I am a IBCLC at Stanford and my co-worker asked me a question that I could not answer for sure. She asked: Can a mom who had breast augmentation with incisions under the areola or under the breast pump as a mom would without a history of augmentation? I have had many new moms with such histories pump without a problem, meaning no apparent damage, and most were able to get colostrum. Some moved on to pump transitional milk. I think her question was more in regards to risk of breast damage with pumping? What are your thoughts on this?
Barbara Dodson, IBCLC
In general, a mom should be able to pump normally after breast augmentation. However there really is no such thing as an “in general” answer when it comes to patient care. Ethical patient care is specific and individualized. This means we have to understand the issues ourselves, and then we have to take a careful history so that we identify each mom’s specific challenges. It has been my experience that when a mom asks this kind of question, something is worrying her. It is wise to ask why she is concerned and then give her accurate information so she can make informed decisions. Your colleague will appreciate the same thorough response so she can most effectively interact with her patients.
Here are some issues to consider:
Research documents that any kind of invasive breast surgery elevates lactation risk factors. While none of the research specifically discusses breast augmentation with regard to pumping, I think we can extrapolate to see how pumping might also be impacted.
Periareolar incisions are associated with more risks than incisions under the breast, or under the arm. The periareolar approach improves the cosmetic appearance because it “hides” the scar in the color change at the edge of the areola. But it also increases the risk that important nerves or ducts have been severed. If nerve damage has occurred, both breastfeeding and breast pumping may be affected in various ways. I have seen, for example, clients with both reduced and increased nipple sensitivity. Moms who are pumping and who have altered levels of nipple sensitivity may need more guidance in selecting safe, effective pumping pressures. Selection of a properly sized pump flange would also be crucial both to comfort and effectiveness of milk expression. In the worst case scenario, if there has been severe damage to the nerve pathways, the milk ejection reflex (the milk letdown) cannot occur. In which case, prolonged “dry pumping” may irritate the nipples.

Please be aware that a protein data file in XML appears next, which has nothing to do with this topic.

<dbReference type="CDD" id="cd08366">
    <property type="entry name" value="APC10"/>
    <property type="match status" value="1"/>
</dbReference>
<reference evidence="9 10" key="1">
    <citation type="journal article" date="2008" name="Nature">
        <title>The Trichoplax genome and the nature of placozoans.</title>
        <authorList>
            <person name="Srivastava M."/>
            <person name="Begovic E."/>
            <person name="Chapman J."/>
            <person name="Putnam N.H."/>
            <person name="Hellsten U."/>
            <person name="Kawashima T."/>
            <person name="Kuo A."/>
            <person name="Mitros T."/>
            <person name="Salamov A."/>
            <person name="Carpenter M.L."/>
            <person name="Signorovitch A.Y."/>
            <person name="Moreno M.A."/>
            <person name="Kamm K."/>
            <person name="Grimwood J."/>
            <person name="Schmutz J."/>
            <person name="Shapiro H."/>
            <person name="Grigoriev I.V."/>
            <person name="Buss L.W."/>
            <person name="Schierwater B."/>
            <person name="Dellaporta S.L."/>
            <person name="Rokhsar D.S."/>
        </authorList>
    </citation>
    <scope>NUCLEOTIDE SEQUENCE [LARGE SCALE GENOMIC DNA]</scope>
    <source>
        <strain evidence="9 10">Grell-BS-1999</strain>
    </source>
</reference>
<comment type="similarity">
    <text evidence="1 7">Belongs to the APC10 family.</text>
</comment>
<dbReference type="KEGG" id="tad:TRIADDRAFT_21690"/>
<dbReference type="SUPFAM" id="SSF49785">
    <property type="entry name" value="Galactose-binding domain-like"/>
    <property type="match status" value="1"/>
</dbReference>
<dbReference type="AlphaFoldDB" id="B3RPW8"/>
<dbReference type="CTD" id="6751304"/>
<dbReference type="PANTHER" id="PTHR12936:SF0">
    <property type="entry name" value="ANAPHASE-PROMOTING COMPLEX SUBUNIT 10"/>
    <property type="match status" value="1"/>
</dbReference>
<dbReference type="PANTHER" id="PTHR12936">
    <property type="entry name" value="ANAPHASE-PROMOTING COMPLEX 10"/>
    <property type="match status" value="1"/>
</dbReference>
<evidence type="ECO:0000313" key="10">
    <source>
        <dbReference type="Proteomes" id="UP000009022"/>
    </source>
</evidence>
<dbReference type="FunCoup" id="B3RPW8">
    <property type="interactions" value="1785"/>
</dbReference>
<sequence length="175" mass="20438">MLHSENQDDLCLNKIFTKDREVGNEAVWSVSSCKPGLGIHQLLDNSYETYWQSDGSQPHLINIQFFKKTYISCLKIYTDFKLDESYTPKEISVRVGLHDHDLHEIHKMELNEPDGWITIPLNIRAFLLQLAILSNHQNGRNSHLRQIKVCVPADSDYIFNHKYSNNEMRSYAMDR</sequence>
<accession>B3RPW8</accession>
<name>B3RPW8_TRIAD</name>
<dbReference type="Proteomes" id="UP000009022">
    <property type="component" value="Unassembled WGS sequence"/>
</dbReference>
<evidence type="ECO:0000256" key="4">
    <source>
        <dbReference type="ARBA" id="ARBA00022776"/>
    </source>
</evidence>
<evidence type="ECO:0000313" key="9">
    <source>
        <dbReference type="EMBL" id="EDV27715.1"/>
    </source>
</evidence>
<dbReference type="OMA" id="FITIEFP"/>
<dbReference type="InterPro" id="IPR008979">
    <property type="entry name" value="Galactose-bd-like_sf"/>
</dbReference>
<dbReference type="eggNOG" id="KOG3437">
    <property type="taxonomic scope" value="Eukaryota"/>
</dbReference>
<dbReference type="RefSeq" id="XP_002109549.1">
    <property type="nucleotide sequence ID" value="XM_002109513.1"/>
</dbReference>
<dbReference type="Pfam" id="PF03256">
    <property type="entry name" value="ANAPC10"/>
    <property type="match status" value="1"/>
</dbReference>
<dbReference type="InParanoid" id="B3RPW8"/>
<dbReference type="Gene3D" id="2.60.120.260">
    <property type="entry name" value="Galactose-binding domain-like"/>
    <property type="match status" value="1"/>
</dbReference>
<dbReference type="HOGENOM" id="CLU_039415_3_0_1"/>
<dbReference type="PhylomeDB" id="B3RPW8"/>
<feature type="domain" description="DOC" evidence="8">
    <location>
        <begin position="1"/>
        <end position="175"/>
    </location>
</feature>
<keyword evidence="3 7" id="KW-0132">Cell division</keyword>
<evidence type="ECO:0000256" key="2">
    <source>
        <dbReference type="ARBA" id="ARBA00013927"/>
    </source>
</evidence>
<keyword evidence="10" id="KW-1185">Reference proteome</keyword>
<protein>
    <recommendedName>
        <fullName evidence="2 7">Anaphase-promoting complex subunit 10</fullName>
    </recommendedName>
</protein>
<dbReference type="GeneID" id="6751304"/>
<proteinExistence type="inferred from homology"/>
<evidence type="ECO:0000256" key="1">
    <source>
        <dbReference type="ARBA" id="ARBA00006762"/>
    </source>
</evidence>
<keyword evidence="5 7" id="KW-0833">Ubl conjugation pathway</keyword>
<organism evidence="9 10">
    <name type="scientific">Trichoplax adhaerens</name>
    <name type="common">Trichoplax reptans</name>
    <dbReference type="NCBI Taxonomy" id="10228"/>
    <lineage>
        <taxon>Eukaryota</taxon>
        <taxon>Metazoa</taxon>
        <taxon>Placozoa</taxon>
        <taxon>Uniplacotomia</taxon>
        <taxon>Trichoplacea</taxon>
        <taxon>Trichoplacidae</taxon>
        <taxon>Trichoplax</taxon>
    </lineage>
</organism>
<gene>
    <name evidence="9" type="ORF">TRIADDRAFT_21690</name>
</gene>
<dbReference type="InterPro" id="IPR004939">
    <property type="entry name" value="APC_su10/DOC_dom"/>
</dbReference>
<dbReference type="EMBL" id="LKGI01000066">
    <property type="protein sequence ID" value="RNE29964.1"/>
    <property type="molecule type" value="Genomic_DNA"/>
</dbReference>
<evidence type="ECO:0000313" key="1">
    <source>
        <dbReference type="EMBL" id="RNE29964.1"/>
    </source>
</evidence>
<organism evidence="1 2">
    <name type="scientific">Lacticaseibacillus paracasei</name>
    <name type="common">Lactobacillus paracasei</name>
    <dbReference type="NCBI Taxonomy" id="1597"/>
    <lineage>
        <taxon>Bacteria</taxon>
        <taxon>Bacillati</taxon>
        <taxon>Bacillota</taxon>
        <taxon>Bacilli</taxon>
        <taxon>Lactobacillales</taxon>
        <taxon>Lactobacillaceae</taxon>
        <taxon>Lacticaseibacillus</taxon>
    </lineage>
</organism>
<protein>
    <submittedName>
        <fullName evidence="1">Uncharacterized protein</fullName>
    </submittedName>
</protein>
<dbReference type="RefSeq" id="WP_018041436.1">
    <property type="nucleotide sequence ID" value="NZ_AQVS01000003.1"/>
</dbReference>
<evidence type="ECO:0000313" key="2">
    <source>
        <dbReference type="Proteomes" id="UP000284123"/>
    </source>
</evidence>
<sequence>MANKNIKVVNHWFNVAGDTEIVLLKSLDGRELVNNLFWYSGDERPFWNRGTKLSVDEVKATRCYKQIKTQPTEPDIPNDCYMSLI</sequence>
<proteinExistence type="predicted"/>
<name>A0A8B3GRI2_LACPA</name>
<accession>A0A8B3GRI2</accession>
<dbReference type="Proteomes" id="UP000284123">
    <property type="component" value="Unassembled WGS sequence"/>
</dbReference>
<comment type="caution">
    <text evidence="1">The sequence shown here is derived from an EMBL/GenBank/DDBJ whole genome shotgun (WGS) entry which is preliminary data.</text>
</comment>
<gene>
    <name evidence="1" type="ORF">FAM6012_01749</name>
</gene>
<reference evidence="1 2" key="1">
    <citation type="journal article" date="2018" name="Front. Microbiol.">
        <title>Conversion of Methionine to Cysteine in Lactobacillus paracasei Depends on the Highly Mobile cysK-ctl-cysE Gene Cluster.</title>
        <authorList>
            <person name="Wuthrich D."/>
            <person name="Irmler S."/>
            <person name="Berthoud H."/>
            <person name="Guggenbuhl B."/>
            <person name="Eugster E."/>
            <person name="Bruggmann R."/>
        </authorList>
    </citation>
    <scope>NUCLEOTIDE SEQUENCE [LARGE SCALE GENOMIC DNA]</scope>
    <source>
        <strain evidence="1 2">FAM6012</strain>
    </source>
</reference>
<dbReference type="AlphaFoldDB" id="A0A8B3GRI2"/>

The US Federal Food and Drug Administration (FDA) website has a section describing the risks of augmentation surgery. They mention implant hardening and/or rupture and abscess formation at the incision site as common side-effects. We describe such a case in The Breastfeeding Atlas, 4th Edition (see attached photo of Fig 200 showing an abscess at the implant incision site, in this case under the breast in the mammary fold).
To prevent bruising, moms who are using a breast pump should be routinely cautioned not to dig the pump flange into their breast tissue This advice may be even more important for the mom with breast implants, particularly those with a periareolar incision. It is possible that rubbing from a pump flange on a periareolar scar might irritate the scar tissue. LCs can teach moms to lubricate the flange or the breast with something safe such as olive oil. Caution them to be gentle about placing the flanges. Hormone changes owing to pregnancy and early lactation make skin more vulnerable than normal. Any increased inflammation of scar tissue should be reported to the woman’s health care provider.
Finally, we must always remember that many women seek augmentation surgery to correct breast deformities that may be markers for insufficient glandular development. If the pre-surgery breast was abnormally developed, that, more than the surgery itself, may impact milk production. If milk production does not progress in the normal, expected manner, moms may blame the pump or pumping technique when the problem is physiological. It is appropriate to describe what normal volumes of milk production look like and help the patient determine if she is producing a normal supply.
Being a good LC is a lot like being a good detective. Counseling skills come into play, too. Information should be delivered factually and in a calm, straightforward manner, with time allocated for the mom to ask questions.
Hurst N: Lactation After Augmentation Mammoplasty, Obstet & Gynecology 1996, 87(1):30-34.
Neifert M, Seacat J, Jobe W: Lactation failure due to insufficient glandular development of the breast, Pediatrics 1985, 76:823-28.
Wilson-Clay B and Hoover K: The Breastfeeding Atlas, Lactnews Press, Austin, Tx. 2008.